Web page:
Sunday, June 01, 2008
Telecommuting may demand a much larger investment from home worker than in the past
Telecommuting in the future will require a lot more investment on the worker’s part than in the past, an article by Gabe Goldberg in the Jobs section (p K1) of The Washington Post this morning says. The lead story is “Tech that makes telecommuting work” and it is here.
It used to be that you had a dial-up connection or take-home terminal or some software package like PC Anywhere.
Now most telecommuters will need a separate room and computer for work, with separate phone and Internet connections (to avoid the security problems from comingling with personal assets), and many other facilities, such as fax, scanning, copying, mailing. It is true that connectivity software like Gotomypc has become more powerful. Physical stability and security is also important; the utilities in an area should not be overly exposed to hazards from storms, which is becoming a problem in many areas.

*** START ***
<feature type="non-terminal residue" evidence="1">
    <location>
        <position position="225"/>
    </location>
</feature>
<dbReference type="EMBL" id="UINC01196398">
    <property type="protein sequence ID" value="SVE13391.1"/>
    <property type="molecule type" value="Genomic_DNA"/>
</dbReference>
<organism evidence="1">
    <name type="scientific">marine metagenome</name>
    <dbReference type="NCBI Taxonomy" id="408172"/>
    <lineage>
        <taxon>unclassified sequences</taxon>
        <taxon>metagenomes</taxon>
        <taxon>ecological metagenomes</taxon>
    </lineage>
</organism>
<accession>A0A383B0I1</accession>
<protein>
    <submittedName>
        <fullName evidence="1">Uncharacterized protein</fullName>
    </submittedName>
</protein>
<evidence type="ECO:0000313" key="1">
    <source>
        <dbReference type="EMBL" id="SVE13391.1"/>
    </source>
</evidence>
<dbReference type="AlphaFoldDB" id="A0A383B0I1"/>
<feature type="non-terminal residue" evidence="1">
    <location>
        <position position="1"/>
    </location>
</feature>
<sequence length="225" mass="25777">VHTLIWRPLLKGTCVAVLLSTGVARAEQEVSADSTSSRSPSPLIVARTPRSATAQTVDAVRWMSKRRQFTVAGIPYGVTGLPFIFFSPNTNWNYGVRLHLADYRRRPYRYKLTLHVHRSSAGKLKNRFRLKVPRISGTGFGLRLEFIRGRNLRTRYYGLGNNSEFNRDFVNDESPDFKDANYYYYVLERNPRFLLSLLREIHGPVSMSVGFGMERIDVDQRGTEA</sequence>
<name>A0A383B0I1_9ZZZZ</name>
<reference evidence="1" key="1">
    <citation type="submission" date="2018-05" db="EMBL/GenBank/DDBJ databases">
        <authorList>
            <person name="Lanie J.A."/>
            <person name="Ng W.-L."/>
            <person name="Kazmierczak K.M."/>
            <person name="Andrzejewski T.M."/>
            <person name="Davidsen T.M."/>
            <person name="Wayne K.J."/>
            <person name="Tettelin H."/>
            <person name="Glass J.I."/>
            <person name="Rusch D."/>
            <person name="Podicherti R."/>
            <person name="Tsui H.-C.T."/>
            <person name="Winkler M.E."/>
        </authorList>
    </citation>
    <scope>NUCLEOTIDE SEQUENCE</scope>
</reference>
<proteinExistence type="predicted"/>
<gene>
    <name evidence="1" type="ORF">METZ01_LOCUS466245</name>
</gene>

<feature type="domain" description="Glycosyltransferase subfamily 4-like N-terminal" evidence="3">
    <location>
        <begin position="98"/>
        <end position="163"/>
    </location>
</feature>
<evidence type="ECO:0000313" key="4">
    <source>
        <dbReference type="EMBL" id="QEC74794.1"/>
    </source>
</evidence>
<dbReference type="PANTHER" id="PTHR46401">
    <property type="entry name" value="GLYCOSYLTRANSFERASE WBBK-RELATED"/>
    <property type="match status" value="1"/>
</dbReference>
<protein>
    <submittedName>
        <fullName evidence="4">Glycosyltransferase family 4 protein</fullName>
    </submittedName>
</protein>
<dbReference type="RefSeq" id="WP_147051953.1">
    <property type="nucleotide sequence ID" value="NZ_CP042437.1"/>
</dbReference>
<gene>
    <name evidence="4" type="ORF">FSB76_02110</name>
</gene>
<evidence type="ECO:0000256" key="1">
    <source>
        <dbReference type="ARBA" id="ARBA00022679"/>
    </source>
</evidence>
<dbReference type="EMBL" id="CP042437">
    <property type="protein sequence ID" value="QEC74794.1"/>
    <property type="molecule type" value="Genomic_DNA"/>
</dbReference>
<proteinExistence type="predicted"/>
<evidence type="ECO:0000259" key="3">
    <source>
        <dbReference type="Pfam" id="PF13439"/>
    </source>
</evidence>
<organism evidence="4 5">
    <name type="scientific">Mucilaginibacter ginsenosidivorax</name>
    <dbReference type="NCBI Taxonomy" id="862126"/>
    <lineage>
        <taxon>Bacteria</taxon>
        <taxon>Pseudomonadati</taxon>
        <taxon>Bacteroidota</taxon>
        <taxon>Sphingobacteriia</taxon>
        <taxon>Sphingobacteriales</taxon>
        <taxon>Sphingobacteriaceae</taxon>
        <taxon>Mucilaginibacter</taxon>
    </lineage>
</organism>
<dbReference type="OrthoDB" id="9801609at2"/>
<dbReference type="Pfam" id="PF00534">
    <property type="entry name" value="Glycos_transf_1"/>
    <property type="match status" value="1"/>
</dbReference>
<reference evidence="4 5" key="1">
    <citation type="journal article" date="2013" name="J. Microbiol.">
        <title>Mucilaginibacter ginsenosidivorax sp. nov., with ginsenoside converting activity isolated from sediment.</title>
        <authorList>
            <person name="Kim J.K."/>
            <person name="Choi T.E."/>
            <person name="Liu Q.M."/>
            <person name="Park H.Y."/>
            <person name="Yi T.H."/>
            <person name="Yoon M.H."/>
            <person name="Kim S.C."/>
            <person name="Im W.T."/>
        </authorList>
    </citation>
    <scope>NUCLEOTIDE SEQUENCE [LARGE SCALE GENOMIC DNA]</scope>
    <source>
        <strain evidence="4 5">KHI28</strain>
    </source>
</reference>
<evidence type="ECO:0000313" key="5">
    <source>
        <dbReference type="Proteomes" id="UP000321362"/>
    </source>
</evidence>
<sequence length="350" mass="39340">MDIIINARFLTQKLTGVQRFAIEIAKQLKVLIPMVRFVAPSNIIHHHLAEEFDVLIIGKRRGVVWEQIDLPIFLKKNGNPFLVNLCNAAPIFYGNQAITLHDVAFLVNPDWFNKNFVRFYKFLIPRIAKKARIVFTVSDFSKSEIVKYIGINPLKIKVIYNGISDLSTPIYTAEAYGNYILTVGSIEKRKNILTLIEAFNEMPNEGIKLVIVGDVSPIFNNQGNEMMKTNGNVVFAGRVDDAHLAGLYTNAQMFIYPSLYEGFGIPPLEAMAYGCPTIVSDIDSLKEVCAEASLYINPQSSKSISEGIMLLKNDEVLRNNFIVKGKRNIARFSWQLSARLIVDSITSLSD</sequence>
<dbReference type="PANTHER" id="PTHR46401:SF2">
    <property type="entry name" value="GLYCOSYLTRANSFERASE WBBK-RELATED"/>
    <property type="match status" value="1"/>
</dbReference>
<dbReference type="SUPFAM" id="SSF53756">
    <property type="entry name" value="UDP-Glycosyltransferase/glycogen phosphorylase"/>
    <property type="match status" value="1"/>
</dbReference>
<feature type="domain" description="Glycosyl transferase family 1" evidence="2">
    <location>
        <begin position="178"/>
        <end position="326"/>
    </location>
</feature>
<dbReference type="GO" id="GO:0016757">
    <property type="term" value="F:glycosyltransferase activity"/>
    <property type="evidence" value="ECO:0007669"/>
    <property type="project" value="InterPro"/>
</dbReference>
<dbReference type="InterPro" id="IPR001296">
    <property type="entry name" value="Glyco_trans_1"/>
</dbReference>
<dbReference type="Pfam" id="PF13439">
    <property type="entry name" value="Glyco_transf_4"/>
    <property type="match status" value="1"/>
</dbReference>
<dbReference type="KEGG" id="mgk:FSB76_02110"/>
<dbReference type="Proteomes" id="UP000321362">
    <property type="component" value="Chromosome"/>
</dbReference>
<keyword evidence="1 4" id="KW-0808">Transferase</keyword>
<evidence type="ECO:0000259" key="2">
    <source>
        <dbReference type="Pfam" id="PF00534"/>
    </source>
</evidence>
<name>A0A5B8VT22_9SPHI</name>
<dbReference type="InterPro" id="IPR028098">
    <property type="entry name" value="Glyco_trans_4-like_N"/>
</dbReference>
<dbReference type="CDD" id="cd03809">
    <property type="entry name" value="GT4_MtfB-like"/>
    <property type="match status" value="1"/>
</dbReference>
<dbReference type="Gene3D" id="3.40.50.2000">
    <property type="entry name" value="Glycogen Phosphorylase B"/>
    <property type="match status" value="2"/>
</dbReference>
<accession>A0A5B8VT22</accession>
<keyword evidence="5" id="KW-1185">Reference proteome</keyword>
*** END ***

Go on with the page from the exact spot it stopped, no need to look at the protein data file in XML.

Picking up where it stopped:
Financially, this might require much more in the way of resources from a worker than in the past. It might make sense if it totally replaces driving at today’s oil prices, but not if it requires having a larger home with more facilities in addition to travel. A worker would need the right setup to take advantage of tax laws. In many cases video conferencing capability might be necessary, and the section of the home with the office might have to be physically presentable, itself an investment. The worker would have to be undistracted from family. It’s not clear that home-based jobs in customer service, widely advertised recently, provide enough compensation to justify this kind of personal investment.